A top-notch, non-fiction read that I really can’t recommend enough. I’ll be ordering this in paperback on release day!


Book Review: Mayan Blue by The Sisters of Slaughter

mayan blue

Title: Mayan Blue

Authors: Michelle Garza and Melissa Lason aka The Sisters of Slaughter

Release date: May 25th, 2016

* Nominated for HWA Bram Stoker Award for Superior Achievement in a First Novel (2016)

From the very first day that I entered into the dark fiction community, Michelle and Melissa have been cheering me on and encouraging me every step of the way. I’ve been recommended their work time and time again, but it was ‘Mayan Blue’ and ‘Tapetum Lucidum’ that really stood out for me. (I’ll be starting Tapetum shortly!)

‘Mayan Blue’ always interested me as I’ve always been intrigued by Xibalba and the Mayan lore of the Underworld. The Mayan Death Gods, specifically Ah Puch, have always got my imagination running and because of this, I wanted to see what type of carnage the Sisters of Slaughter could conjure up.

What I liked: The story begins innocently enough. Four college students and the Professor’s Assistant hike into the Georgia wilderness. They’re off to meet up with the Professor of Archaeology who has discovered a doorway in a cave, that he believes is Mayan. Little do the group of five know that the Professor has accidentally disturbed things that should never have been disturbed.

From this point on, Garza and Lason craft a story filled with survival and brutal, brutal moments. As the Gods of Death march forward and lust to capture the humans and bring them to the massive pyramid for sacrifice, the humans struggle to stay alive, even if they don’t know it’s already too late.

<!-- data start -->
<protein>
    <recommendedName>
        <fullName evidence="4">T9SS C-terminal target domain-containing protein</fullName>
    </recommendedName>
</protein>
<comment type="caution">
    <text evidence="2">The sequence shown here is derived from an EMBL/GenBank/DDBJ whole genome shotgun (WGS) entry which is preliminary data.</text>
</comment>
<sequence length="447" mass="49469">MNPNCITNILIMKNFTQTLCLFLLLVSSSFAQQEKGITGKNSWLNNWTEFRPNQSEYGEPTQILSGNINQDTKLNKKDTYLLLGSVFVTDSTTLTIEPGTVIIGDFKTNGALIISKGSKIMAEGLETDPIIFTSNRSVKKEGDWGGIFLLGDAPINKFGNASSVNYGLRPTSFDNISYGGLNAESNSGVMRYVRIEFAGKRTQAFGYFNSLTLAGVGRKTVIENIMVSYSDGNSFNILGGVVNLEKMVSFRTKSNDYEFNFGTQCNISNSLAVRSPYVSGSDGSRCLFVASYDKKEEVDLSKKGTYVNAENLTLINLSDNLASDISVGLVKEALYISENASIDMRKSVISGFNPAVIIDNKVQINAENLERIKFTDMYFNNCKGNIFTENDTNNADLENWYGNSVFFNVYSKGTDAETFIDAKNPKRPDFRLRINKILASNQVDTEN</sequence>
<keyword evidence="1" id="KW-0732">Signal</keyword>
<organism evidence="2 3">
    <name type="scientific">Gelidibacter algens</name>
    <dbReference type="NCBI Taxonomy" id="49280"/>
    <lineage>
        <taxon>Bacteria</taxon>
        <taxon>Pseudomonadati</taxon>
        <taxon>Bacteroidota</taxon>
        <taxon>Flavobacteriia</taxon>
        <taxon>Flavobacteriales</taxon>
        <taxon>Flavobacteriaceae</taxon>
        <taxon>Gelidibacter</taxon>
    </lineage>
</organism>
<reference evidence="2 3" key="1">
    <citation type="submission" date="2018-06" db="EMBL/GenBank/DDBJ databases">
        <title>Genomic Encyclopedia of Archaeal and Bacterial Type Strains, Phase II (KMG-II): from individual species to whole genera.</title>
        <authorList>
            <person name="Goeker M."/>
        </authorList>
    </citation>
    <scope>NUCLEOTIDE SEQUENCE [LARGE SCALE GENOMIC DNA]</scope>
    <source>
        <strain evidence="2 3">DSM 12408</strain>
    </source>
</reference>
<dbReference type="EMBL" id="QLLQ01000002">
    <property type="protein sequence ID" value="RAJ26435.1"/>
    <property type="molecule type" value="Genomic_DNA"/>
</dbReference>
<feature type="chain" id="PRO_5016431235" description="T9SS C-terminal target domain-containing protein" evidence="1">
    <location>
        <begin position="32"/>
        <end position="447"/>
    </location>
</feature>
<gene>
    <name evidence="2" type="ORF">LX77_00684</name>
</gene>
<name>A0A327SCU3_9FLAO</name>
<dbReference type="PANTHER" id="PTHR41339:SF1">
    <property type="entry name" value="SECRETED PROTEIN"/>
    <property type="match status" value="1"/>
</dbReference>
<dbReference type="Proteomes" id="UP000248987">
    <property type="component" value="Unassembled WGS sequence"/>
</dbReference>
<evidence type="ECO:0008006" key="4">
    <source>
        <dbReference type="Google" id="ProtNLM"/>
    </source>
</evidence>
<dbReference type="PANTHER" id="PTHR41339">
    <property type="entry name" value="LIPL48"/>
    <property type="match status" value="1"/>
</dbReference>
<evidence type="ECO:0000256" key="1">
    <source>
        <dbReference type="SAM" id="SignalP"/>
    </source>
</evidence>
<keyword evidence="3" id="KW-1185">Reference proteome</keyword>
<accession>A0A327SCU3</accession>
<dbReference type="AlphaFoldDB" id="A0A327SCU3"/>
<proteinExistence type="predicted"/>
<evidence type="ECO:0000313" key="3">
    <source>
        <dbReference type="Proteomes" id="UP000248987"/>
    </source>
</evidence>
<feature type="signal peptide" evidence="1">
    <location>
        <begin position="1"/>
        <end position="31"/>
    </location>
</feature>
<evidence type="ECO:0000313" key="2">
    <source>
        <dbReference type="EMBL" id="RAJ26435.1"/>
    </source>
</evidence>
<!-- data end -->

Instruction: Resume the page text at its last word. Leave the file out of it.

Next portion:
There are some gruesome scenes in here, scenes that rival anything Barker ever conjured. We get tons of blood, amazing progression as the various creatures get their moments in the spotlight and we see just how much each of the humans themselves, want to stay alive.

I really enjoyed how fast-paced this was and how vividly each of the underworld incarnations were described.

What I didn’t like: Two things. The first was, I felt like three of the five individuals were there just to be slaughtered. I didn’t get enough of them or their actual personalities to care much about them and the one woman was incredibly annoying. The second, was I wished there was more background on the lore surrounding what was to come. I felt like I had to play catch up as various levels and events happened and some characters filled the reader in after. Minor, but I think some parts would’ve made more sense.

Why you should buy this: Absolute, underworld blast. This was a really fun time, with a ton of Mayan history and anytime you can get a horror story based around Xibalba, the reader should be happy. The twosome crafted a really frantic, high-energy story and I loved how we saw things go darker and darker. Great stuff!


Book Review: The Winter Box by Tim Waggoner

the winter box

Title: The Winter Box

Author: Time Waggoner

Release date: Originally March 16, 2016, rereleased October 7, 2017

** Winner of the HWA Bram Stoker Award for Superior Achievement in Long Fiction

How shameful on my part that I didn’t even have this on my radar until Friday of last week (Feb 5). I connected with Tim some time ago and have read a few of his works (even been fortunate enough to have him blurb one of my books!) but for some reason, this release completely escaped me. It wasn’t until Tim posted a really well done blog about award season and nominations that I discovered it and dove in.

(Look before you message me with ridicule and shame – Tim’s had a wonderful career, with a number of releases that could’ve easily have won the Stoker at that time!)

This was a no-brainer for me to jump into – cold weather fiction? Yes, please!

What I liked: The story follows a married couple, Todd and Heather, trying to come to terms with how their marriage has ended up as it has and where did it take a turn towards two people who tolerate each other, when a blizzard hits.